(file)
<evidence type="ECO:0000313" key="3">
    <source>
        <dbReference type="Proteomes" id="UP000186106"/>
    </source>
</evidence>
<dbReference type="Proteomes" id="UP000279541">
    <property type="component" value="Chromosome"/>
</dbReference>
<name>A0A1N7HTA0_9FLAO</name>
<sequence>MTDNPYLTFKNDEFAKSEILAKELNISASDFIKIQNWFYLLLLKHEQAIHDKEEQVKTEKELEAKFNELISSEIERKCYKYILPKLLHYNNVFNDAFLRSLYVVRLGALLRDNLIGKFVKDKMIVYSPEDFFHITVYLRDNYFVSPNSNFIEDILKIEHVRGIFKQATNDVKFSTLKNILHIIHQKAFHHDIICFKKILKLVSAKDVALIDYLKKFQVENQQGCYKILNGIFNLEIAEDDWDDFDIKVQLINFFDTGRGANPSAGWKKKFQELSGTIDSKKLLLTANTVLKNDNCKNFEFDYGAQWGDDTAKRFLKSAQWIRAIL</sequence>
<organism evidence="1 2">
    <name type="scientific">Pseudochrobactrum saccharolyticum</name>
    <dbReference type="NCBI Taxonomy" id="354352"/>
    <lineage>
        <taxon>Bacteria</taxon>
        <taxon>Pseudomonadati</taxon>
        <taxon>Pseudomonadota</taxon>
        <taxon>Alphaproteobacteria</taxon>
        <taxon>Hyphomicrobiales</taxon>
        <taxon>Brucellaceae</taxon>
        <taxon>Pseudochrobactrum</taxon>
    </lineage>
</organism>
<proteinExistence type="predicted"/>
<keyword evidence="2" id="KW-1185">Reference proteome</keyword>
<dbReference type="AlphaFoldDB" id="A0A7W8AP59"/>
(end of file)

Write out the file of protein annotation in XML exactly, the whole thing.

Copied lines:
<evidence type="ECO:0000313" key="3">
    <source>
        <dbReference type="Proteomes" id="UP000186106"/>
    </source>
</evidence>
<dbReference type="Proteomes" id="UP000279541">
    <property type="component" value="Chromosome"/>
</dbReference>
<name>A0A1N7HTA0_9FLAO</name>
<sequence>MTDNPYLTFKNDEFAKSEILAKELNISASDFIKIQNWFYLLLLKHEQAIHDKEEQVKTEKELEAKFNELISSEIERKCYKYILPKLLHYNNVFNDAFLRSLYVVRLGALLRDNLIGKFVKDKMIVYSPEDFFHITVYLRDNYFVSPNSNFIEDILKIEHVRGIFKQATNDVKFSTLKNILHIIHQKAFHHDIICFKKILKLVSAKDVALIDYLKKFQVENQQGCYKILNGIFNLEIAEDDWDDFDIKVQLINFFDTGRGANPSAGWKKKFQELSGTIDSKKLLLTANTVLKNDNCKNFEFDYGAQWGDDTAKRFLKSAQWIRAIL</sequence>
<organism evidence="1 2">
    <name type="scientific">Pseudochrobactrum saccharolyticum</name>
    <dbReference type="NCBI Taxonomy" id="354352"/>
    <lineage>
        <taxon>Bacteria</taxon>
        <taxon>Pseudomonadati</taxon>
        <taxon>Pseudomonadota</taxon>
        <taxon>Alphaproteobacteria</taxon>
        <taxon>Hyphomicrobiales</taxon>
        <taxon>Brucellaceae</taxon>
        <taxon>Pseudochrobactrum</taxon>
    </lineage>
</organism>
<proteinExistence type="predicted"/>
<keyword evidence="2" id="KW-1185">Reference proteome</keyword>
<dbReference type="AlphaFoldDB" id="A0A7W8AP59"/>